• Jesse says:

    Theres a few things of note here, but not much I would really act on. Depression in anterior leads, but Im with chris on those being most likely due to some form of post cardiac arrest electrolyte imbalance. The T waves are indeed a mite peaky, but not to the extent I would consider hyperkalemia. T wave inversions in V1 and mildly late R/S transition, but I would view these as fairly beningn. As seems to be the general consensus, that R on T pvc is the most worring of the findings, and has the highest possibility of actually being related to this incident. Keeping another like that from terminating his now beautiful rhythm would be my highest, and really only, ecg indicated priority.

  • Brian T says:

    Just an addition to my original post: I also noticed the impressive T waves. They are not extremely concerning to me however given their height in relation to the QRS amplitude. In other words, in the setting of hight amplitude QRS complexes, I expect to see high amplitude t waves. This is most apparent in v3-v4. As far as prognosis goes: I think this guy is THE prime candidate for hypothermia. The fact that he was successfully defibrillated without prior CPR suggests that he was in the "electrical phase" of VF which lasts for approx 5 min. It is very possible then that permanant anoxic brain injury had not quite begun yet. I am curious as to why 2min CPR was not performed prior to and immediately after defib by the EMS providers. Any info on that?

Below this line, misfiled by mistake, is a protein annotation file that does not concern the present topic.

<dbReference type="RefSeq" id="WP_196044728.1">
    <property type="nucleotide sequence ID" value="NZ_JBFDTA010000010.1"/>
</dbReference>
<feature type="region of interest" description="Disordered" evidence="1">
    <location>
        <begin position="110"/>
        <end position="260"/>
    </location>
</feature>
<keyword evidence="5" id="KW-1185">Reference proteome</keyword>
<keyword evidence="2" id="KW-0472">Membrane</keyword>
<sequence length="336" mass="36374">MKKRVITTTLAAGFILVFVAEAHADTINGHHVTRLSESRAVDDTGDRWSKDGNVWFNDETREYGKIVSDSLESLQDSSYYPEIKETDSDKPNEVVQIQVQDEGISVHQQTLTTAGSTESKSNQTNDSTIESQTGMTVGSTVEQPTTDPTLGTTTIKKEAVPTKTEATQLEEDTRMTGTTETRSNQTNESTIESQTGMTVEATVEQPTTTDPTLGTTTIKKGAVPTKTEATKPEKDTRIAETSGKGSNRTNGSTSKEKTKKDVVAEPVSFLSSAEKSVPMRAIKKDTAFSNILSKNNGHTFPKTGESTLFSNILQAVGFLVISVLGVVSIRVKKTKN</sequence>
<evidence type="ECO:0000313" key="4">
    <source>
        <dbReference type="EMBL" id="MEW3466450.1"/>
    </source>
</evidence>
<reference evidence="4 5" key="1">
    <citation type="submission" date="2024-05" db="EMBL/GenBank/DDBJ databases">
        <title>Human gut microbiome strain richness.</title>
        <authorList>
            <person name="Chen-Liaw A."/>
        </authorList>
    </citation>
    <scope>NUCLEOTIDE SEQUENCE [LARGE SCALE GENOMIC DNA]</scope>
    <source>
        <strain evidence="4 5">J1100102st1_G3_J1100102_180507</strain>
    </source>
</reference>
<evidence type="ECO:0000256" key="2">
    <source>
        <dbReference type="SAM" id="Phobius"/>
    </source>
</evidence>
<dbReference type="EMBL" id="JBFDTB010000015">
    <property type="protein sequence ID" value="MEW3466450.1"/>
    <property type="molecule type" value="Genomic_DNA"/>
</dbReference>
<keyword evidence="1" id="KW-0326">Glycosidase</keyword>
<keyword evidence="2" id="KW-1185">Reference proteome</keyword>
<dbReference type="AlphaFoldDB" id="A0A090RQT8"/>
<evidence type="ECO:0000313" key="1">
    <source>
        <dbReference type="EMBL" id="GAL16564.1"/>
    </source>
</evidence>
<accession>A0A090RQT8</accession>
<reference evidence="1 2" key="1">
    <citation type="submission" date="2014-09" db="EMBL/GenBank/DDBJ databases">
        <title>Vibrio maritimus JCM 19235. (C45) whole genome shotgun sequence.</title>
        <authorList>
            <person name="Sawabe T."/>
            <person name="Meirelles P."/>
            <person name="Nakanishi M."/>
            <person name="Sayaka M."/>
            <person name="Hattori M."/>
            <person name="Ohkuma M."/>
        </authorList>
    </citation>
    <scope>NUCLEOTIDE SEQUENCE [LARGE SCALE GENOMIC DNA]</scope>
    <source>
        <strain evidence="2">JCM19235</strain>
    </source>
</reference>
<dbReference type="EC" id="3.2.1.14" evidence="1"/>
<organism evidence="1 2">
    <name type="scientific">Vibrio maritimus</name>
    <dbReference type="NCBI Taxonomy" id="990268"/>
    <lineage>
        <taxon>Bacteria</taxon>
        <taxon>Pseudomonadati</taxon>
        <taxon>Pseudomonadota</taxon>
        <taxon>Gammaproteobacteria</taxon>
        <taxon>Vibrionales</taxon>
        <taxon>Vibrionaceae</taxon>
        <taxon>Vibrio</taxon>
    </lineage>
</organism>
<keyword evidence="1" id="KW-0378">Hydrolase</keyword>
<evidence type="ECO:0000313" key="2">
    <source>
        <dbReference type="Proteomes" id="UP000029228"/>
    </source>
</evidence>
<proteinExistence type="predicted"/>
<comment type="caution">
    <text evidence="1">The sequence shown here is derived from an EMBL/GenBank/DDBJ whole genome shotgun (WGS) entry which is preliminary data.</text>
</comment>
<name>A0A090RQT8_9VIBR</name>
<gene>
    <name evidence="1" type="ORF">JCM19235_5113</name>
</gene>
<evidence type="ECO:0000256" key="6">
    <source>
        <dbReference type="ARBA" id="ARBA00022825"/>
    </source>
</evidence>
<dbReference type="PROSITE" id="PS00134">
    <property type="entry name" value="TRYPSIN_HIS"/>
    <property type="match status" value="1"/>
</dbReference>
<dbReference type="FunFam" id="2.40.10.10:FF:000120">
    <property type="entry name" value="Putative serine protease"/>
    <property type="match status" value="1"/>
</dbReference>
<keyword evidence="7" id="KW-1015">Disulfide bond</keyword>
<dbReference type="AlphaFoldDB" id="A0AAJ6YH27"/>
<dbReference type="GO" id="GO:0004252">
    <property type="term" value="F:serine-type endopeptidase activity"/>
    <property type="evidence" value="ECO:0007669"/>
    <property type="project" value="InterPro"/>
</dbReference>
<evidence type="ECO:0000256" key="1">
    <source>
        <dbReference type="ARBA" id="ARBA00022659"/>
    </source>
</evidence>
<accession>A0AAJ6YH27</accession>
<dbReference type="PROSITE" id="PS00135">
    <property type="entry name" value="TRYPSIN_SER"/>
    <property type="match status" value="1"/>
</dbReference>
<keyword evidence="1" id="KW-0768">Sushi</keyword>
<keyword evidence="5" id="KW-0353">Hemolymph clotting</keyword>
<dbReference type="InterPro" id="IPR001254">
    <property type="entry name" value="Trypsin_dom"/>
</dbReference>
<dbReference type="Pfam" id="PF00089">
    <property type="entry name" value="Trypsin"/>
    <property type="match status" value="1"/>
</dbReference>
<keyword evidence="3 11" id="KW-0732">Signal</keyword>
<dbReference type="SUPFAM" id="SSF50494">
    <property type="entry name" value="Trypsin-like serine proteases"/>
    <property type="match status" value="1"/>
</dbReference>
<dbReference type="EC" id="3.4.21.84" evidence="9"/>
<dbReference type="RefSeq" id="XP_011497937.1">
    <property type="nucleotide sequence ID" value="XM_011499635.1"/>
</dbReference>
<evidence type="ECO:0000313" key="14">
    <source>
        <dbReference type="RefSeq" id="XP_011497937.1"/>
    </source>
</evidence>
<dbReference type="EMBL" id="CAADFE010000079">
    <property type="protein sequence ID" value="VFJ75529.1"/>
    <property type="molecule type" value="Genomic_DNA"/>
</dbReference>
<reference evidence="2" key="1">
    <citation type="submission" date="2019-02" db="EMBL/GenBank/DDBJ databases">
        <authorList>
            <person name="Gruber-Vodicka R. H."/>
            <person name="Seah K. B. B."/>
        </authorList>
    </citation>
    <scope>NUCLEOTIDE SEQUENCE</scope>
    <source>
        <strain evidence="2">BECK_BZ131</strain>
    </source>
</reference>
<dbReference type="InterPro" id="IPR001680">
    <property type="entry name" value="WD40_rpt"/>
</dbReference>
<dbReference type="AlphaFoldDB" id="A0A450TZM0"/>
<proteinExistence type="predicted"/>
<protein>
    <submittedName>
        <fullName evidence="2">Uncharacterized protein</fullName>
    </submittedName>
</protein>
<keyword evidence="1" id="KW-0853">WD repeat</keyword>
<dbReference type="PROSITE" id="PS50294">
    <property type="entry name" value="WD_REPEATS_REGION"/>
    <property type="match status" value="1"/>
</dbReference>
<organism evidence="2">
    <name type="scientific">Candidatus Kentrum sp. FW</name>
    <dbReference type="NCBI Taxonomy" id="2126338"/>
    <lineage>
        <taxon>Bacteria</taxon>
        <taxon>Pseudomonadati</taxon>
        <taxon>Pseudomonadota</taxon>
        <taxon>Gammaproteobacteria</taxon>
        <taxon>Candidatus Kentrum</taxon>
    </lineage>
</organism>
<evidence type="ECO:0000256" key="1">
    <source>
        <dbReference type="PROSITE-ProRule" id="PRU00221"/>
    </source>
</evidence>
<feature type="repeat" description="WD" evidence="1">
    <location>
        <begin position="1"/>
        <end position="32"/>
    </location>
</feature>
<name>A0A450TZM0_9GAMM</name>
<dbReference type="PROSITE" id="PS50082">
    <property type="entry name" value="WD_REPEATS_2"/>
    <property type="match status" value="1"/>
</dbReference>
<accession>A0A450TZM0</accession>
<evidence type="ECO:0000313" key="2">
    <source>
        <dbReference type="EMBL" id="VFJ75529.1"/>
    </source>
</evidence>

• Tom B says:

    Hi, guys!Sorry for the delay. I'm extremely busy between my regular duties, the launch of ePCR, the Captain's promotional process, and preparing my blog for the migration over to ems12lead.com.@Brian T – I'm not convinced that PVC isn't artifactual. I'm also not a huge fan of prehospital antiarrhythmics, although I certainly wouldn't criticize you for giving 150 mg amiodarone over 10 minutes post-arrest. I agree that this patient would have been a candidate for induced hypothermia, although even without it he did well. As for the glucose and narcan, the recent history of playing tennis makes me think that opioids aren't responsible, but I suppose anything is possible! :)@C. Watford – I agree there are subtle ST/T abnormalities on this ECG. The T-waves are right in that border-zone between hyperacute looking and hyperkalemic. They're symmetrical with a slightly late take-off. Hard call! But definitely not an obvious STEMI. On the other hand, post-arrest he bought himself a trip to the cath lab just the same! @SoCal Medic – I'm not convinced that's an actual PVC, but other than that I don't have anything to add to your comments. I think ST/T wave abnormalities have to be taken with a little grain of salt post-arrest! @Jesse – I'm starting to feel like a minority view with regard to this PVC! :)@Brian T – Very nice update. This was our first case for the Cardiac Arrest Registry to Enhance Survival (CARES). I think the paramedics didn't perform 2 minutes of CPR prior to the first shock because the patient was located < 1 min. from the fire station. It wasn't until we crunched the data that we realized the "call received" to "first shock" interval was in the 7 minute range. On the other hand, in the old days we would have just shocked with no CPR at all! In this case, chest compressions were started immediately while the monitor/defibrillator was prepared. The first rescuer on scene actually performed 74 continuous compressions prior to the first shock, which is probably a key reason this gentleman is alive today!